Thursday, 29 November 2012

Whatever happened to Golden Heroes?

An early cover of WD!
Back in the early days, when I was still at school and playing Dungeons and Dragons, I picked up a copy of White Dwarf at the newsagent. Big mistake. It opened up a whole world of RPG opportunity for me. While I was most interested in anything to do with D and D (most of it was AD and D, so still a bit intimidating for me at 15), it was the Dwarf's articles on Call of Cthulhu that first led me to buy that game, a game that would dominate much of my RPGing in the 1990s.

Interestingly, if you look back at the White Dwarfs published in the 1980s, particularly when I was a regular reader (from about #65 to #100), there were very few games covered, simply because there weren't that many in print. To begin with, it seems to be AD and D, Call of Cthulhu, RuneQuest and Traveller. Games Workshop then acquired the license to a number of other RPGs and republished them. These games also received coverage, including Stormbringer and Paranoia. There was cursory writing for the likes of Bushido, Pendragon and Rolemaster. GW published a Judge Dredd RPG off its own bat to seemingly mixed success in about 1986.

Warhammer Fantasy Roleplay debuted in, I think, 1987, and subsequently this continued to get regular articles until elbowed out by all the wargaming. This was a GW in-house system, mind you, so not surprising really. And then there was MERP, or Middle Earth Role Playing for those born after the Berlin Wall came down who have no idea what I'm talking about, which seemed to be more popular than Rolemaster.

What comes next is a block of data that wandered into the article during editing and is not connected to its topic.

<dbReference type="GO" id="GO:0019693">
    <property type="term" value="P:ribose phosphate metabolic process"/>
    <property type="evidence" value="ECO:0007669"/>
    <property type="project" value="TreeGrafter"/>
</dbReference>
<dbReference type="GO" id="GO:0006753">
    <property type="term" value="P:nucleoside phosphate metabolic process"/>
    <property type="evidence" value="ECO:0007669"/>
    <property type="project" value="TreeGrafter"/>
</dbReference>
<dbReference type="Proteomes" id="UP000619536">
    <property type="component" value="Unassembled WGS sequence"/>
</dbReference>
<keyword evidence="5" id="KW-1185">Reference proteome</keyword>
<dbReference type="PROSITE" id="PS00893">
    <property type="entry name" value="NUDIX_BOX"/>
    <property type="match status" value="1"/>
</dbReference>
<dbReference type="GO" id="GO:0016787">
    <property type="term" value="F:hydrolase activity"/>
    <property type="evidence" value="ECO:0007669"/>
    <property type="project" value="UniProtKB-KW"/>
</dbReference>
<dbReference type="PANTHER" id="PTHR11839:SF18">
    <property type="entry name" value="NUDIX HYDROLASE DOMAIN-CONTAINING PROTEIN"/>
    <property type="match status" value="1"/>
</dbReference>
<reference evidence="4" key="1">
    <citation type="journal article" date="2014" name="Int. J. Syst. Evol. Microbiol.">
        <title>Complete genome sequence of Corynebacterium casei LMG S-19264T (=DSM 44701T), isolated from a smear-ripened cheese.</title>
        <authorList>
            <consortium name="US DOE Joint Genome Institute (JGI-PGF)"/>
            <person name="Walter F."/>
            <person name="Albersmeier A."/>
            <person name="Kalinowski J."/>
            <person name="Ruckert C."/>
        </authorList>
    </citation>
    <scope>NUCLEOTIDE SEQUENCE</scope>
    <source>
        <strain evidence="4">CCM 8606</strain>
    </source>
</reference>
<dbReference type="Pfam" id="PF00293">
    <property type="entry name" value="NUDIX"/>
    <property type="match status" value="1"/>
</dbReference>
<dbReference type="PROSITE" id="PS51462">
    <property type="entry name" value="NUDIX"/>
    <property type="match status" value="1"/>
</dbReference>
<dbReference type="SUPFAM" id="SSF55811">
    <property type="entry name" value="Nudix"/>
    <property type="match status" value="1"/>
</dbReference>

Angus McBride helped to define MERP
I stopped subscribing to the Dwarf round about 1988. I didn't have the money or the space to play miniatures games (I've only really begun collecting miniatures since I came to Brighton), and I also had my A-levels to worry about. Of all the RPGs mentioned above, however, only MERP is not back in print (and it could be argued that AD and D never went out of print). Some have evolved more than others - today's WFRP from Fantasy Flight is very different from Rick Priestley's creation of 1987. MERP, being a licensed property, is a goner, although here you could argue that The One Ring from Cubicle 7 is a worthy successor.

But, although we have seen WFRP earn thousands of fans around the world, and it is still played by my gaming group today (albeit in the Black Library edition), there is one game missing here, and that's Golden Heroes.

GH was GW's superhero RPG and it DID get plenty of space in White Dwarf, around the 60s and 70s in terms of issue chronology. It was first published in 1982 on an amateur basis, and then republished by GW in 1984. A number of supplements also came out. Although I never played it myself, I hear veteran gamers liked it because of its UK-centric approach and the random chargen process. It fell off the map in about 1986 as GW began focusing on Judge Dredd and other RPG properties.

There seems to be a move at the moment to resurrect it. GW, however, has issued a cease and desist order on the first effort, by Simon Burley, but another edition, called Codename: Spandex has emerged with many of the copyright protected elements stripped off, and is being made freely available on the Internet. I'm curious about GH as I never got around to playing it as a schoolboy, but CS aspires to deliver much of the mechanical system of the game without using the art or adventures published by GW. I'll be back with more once I've had a chance to read this in more depth.